Music » Music Stories & Interviews

¡Viva Bandolera! Patricia Vonne Brings It On Home


San Anto singer Patricia Vonne, unveils a new Spanish-only album at Olmos Bharmacy. - LINDA HUGHES
  • Linda Hughes
  • San Anto singer Patricia Vonne, unveils a new Spanish-only album at Olmos Bharmacy.

The reveries of childhood, when fired by ambition, wanderlust and earned confidence, can catalyze explosive breakthroughs. As a little girl, growing up in Monte Vista with nine siblings including acclaimed movie director Robert Rodriguez, Patricia Vonne dreamed of connecting more deeply with her ancestors.

Through her mother's music and her father's storytelling, Vonne developed a rich and colorful sense of her roots in Mexico and, back over nine generations, tracing them to Spain. In her work, the wild drama and joy, the exuberance and defiance, el orgullo y la tristeza of these cultures, manifest in songs with cultural personalities all their own.

But, it was only after 11 frustrating years spent chasing various artistic ambitions in New York that Vonne — who adopted her middle name as surname to stave off the discrimination she encountered in the Big Apple — came to the realization that she should come back home and forge her own path in music. Thankfully, while in New York, Vonne had already recruited a solid band of fellow Texas transplants to support her musical endeavors.

Through her first five albums, most notably 2005's Guitars and Castanets and 2013's Rattle My Cage, Vonne proved herself an adept musical storyteller, an emotive and deceptively straightforward songwriter who chooses collaborators that accentuate her strengths, as well as a student of the great mestizo tradition known as Tex-Mex.

Amassing accolades and winning fans worldwide (with a staunchly loyal following in Europe), Vonne has put out music of consistent quality that draws on the divergent themes that populate her cultural memory. With her strong, soaring and seductive vocals at its core, her sound incorporates elements of Spanish flamenco and Gypsy music, Mexican balladry and contemporary rock with blues hues.

Now, at 45, Vonne is ready to release her sixth album. Named Viva Bandolera, it's actually a compilation of the Spanish songs from Vonne's first five efforts, so it feels a tad inaccurate to call it her finest work to date. But, technicalities aside, it is exactly that.

While her earlier releases featured the humorous, moody, sumptuous, empowering and stubborn Spanish works as side dishes — accompaniments to her powerful, but often less ripe English language tunes — these mestizo gems are the constantly impressive main course on Bandolera.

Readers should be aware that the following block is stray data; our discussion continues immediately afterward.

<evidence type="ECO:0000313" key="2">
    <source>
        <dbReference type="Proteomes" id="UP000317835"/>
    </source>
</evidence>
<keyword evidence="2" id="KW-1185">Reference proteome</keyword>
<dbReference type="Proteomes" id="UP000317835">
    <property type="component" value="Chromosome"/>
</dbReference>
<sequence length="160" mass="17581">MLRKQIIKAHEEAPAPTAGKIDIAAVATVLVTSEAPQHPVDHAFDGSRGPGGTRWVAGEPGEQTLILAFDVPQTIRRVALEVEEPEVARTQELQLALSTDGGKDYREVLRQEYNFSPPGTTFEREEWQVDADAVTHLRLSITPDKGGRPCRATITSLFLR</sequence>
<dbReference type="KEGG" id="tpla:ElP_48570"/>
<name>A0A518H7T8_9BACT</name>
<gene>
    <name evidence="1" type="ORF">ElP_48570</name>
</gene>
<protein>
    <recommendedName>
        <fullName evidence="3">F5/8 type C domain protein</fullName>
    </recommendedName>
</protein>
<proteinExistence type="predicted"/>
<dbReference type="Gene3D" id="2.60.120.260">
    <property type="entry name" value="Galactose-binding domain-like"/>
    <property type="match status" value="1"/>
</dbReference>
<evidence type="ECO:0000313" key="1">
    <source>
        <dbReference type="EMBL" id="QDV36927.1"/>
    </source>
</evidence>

In an interview last week, Vonne told the San Antonio Current that, taken as a whole, the album is "about Mexico, Spain, my grandma and grandpa, my favorite poet, Federico García Lorca and a lot of other things, too."

Vonne described the feeling of releasing her first Spanish-only album as "a celebration of [her] heritage." Officially released yesterday, she dedicated it to her parents, who always fostered creative thinking and cultural pride in all of their kids.

Three of the finest and most poignant songs on Bandolera, focus, at least in part, on female empowerment and deepening awareness of issues facing women.

The title track plays off of Vonne's popular "girl Zorro or bandolera" character Dallas from her brother's Sin City films. Vonne identifies with this character as "a symbol of women's capability to do what men do."

In a similar vein, "Torera" ("Female Matador") envisions a woman doing battle in the bullring, which is seen as a symbol for masculine domination. "It's about women struggling, but also just about struggling in general," Vonne said.

Meanwhile, the prayerful dirge "Mujeres Desaparecidas" ("Missing Women") focuses on "the missing women of Juarez, Mexico," vanished into the hell-fog of borderland chaos across the Rio Grande from El Paso. Vonne explained that a documentary moved her to write the song as a "prayer or a battle cry for families of these victims that feel forgotten."

Slightly lighter fare on the album includes career highlights like the flamenco-twinged and tortured love song "Traeme Paz," ("Bring Me Peace") the sultry Andalusian Gypsy jig "Fiesta Sangria" and two marvelous and surprisingly representative songs about Lorca.

Vonne explained that Lorca inspired her with his "compassion and courage to write about oppressed people even in the face of danger."

It's appropriate that Vonne brings this release, with its lyrical and sonic embrace of her homeland and its pursuit of love and justice, to the Olmos Bharmacy for a special performance. Like many San Antonians, Vonne fondly remembers growing up enjoying family milkshake runs to the old incarnation of the historic place.

"This is really me going back to the beginning," Vonne beamed.

Home sweet home, indeed.

Patricia Vonne Album Release

$10, 7pm Fri, June 26, Olmos Bharmacy, 3902 McCullough, (210) 822-1188,

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